by: TIMES FILE PHOTO - Jesuits Joey Alfieri can fill a multitude of positions on on offense for the Crusaders who are ranked preseason No. 1 in 6A.

The past two years Jesuit has been on the cusp of the 6A state championship game only to come up agonizingly short in the semifinals, losing to Lake Oswego in 2011 and Sheldon in 2012.

2013, however, might just be the Crusaders’ year to finish the job.

Spearheaded by a swarming defense that’s stacked with future collegiate players and a faithful run game that’s been well-established by head coach Ken Potter during his 27-year tenure, Jesuit is ranked No. 1 in the preseason media poll and once again poised to play long into November.

Potter was quick to temper the early season hoopla, saying a lot has to go right for Jesuit to be in the state title conversation.

“Those that have been lucky enough to win a state championship know that there is a little luck involved,” said Potter. “The luck is you’re relatively injury-free, the ball bounces strange ways in some games and hopefully those bounces go your way. I don’t think there’s any team in the state that’s truly dominating this year. There’s a number of teams that have a chance to be there at the end and we just hope we’re one of them.”

Potter said the topic of being ranked so highly hasn’t been brought up by either the coaches or the players. All the Crusaders are zeroed in on is improving each day.

“That’s the only thing we can control,” said Potter. “We’ve gotten better but to get that number one ranking at the end of the year we have to make huge improvements from now on forward. We’re a long ways from playing a football game.”


Jesuit’s defense might not be the second coming of the 1985 Chicago Bears, but it could very well be rival any the 6A classification has to offer this season. Christian Martinek (an Oregon State commit and first-team all-league pick as a junior) and Henry Mondeaux (a high-major Division One prospect and second-team all-league last year) are two mean, bull-rushing defensive ends who can put constant pressure on the quarterback while setting the edge and holding their own versus the run. Stanford-bound Joey Alfieri (first-team all-league as a junior) is moving from outside linebacker to middle linebacker where he can use his freakish physical abilities to stuff the run and blitz through the ‘A’ and ‘B’ gaps upfront. Potter said Jesuit has some “huge holes to fill” around their veteran core but believes the defense could be sound.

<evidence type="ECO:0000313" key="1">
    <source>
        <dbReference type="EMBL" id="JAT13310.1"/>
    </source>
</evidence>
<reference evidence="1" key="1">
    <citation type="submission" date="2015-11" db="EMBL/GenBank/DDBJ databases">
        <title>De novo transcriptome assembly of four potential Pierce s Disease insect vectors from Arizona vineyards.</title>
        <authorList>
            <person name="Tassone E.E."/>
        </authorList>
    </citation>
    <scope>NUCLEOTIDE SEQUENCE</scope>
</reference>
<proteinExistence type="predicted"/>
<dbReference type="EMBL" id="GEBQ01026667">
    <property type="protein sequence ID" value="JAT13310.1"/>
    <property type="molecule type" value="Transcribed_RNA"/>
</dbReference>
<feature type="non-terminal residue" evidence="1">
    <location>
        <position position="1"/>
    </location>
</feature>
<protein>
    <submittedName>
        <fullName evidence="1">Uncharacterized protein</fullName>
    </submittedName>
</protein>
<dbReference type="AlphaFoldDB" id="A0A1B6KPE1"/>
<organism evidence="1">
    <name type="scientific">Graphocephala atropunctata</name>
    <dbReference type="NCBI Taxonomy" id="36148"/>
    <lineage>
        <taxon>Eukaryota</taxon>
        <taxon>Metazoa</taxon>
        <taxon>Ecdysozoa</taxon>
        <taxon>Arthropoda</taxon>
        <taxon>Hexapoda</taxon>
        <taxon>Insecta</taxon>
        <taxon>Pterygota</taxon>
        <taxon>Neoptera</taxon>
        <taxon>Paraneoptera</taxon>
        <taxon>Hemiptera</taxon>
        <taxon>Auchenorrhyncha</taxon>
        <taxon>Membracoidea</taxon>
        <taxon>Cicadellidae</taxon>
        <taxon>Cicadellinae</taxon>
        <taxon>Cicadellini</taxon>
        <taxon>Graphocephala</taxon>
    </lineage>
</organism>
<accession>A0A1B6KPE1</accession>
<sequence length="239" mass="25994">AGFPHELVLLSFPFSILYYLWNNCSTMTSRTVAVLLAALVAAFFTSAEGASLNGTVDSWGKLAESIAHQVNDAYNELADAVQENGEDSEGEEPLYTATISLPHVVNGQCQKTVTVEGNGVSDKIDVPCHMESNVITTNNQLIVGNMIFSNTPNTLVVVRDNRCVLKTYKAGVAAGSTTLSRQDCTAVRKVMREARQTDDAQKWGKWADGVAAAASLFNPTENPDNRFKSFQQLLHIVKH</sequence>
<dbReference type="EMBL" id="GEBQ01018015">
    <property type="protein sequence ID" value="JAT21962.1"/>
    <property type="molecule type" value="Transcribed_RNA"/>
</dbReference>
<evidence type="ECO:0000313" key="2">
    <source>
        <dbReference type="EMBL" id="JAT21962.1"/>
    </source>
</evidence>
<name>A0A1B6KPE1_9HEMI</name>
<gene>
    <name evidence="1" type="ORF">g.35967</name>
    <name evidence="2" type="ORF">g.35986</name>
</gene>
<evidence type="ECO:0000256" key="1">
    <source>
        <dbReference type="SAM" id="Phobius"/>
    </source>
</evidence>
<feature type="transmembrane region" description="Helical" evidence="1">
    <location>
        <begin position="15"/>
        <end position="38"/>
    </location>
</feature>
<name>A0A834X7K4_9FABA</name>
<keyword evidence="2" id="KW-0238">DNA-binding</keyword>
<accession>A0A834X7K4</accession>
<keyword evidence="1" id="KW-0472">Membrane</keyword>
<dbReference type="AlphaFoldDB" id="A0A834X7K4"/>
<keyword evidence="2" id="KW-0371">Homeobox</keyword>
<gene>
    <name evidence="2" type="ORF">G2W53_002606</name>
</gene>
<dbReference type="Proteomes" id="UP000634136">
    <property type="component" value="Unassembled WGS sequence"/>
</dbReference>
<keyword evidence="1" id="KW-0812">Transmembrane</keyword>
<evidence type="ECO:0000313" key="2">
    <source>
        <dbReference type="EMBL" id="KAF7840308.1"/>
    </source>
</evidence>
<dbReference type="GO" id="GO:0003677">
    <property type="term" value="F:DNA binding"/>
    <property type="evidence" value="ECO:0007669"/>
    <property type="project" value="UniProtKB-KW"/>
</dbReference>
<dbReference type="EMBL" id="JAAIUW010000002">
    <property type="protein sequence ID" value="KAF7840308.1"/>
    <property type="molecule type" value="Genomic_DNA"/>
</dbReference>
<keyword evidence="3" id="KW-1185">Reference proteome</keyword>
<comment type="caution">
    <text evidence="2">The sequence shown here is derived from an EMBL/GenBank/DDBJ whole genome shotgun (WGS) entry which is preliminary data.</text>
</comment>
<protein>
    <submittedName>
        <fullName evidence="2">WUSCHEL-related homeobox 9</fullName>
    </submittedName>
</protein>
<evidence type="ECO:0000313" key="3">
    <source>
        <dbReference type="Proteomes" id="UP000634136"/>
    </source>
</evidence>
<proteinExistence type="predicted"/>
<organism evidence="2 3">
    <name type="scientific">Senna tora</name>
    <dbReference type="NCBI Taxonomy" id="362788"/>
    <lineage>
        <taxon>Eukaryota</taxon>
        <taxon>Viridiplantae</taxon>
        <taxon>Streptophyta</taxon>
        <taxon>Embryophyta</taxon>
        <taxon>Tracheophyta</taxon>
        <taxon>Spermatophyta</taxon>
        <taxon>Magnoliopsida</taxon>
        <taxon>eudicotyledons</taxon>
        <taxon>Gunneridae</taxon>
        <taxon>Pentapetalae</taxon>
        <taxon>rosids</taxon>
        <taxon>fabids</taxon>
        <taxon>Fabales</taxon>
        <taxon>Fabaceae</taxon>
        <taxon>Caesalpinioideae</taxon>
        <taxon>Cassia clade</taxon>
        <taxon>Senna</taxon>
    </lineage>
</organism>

“A defense isn’t four or five really good guys,” said Potter. “It’s 11 guys who have the same plan, the same vision and they’re all on the same page when the ball is snapped. We’re not there yet. We’re working hard to make sure we know where we fit and what we’re trying to do. It’s going to take us some time to do it.”

All-league returners Chase Morrison (second-team cornerback) and Trent Werner (third-team safety) patrol a ball-hawking secondary that’s both athletic, experienced and willing to help against the run. Linebacker Zach Houlemard started as a freshman and is one of five sophomores vying for starting positions. Mike Petroff, Josh Anderson, Carlos Coleman are a trio of players Potter’s hoping can fill holes left by graduation.


Death. Taxes. Jesuit pounding the rock. Since Potter took over the Crusaders in the 1980’s, Jesuit’s long been known as a run-first, run-second type of team. Granted, Jesuit needs to replace five starters upfront, but there’s no need to weep for the Crusaders. Senior tackles Mike Martin and Nick Miller, guard David Brugato, center Charlie Landgraf, guards Ben Jarrett, Paul Vickers usher an inexperienced, but strong group along the trenches that’ll open holes for the speedy Morrison at running back. The offensive line has physical ability, Potter says, but there’s more to playing upfront than being big and brawny.

“It has a lot to do with communication, comfort level and being sure of their assignments,” said Potter. “When you’re sure of your assignments and each other you can really come off the ball. If you’re not sure, there’s that little hesitancy and you lose the battle upfront. We have five guys who have never played those positions on a varsity football field playing there now.”

Alfieri can carry the pigskin from the fullback position, blast open holes for Morrison as a lead blocker or catch it out of the backfield. Mondeaux has soft hands at tight end and at 6’5” 265 pounds is the definition of a massive target in the passing game as is Martinek who can line up on the other side of Mondeaux at tight end or split out wide. Werner was second-team all-league at slotback and could see time at quarterback out of Jesuit’s Wildcat formation. Junior Jack Hamburg (6’4”, 180) and sophomore Eric Restic are getting all of the practice snaps at signal caller though neither has seen much live action on the varsity level. Potter said he’s excited for either quarterback because he believes each has the talent to thrive. Either quarterback’s cause will be aided a ceaseless pool of weapons to choose from.

“I feel good that we have all-league caliber kids at all those positions,” said Potter. “We have a lot of guys playing both ways right now so we have to see how we can avoid them playing the entire game. If they do, they’re going to be exhausted. On paper they look really good, so hopefully in game situations they look really good, too.”

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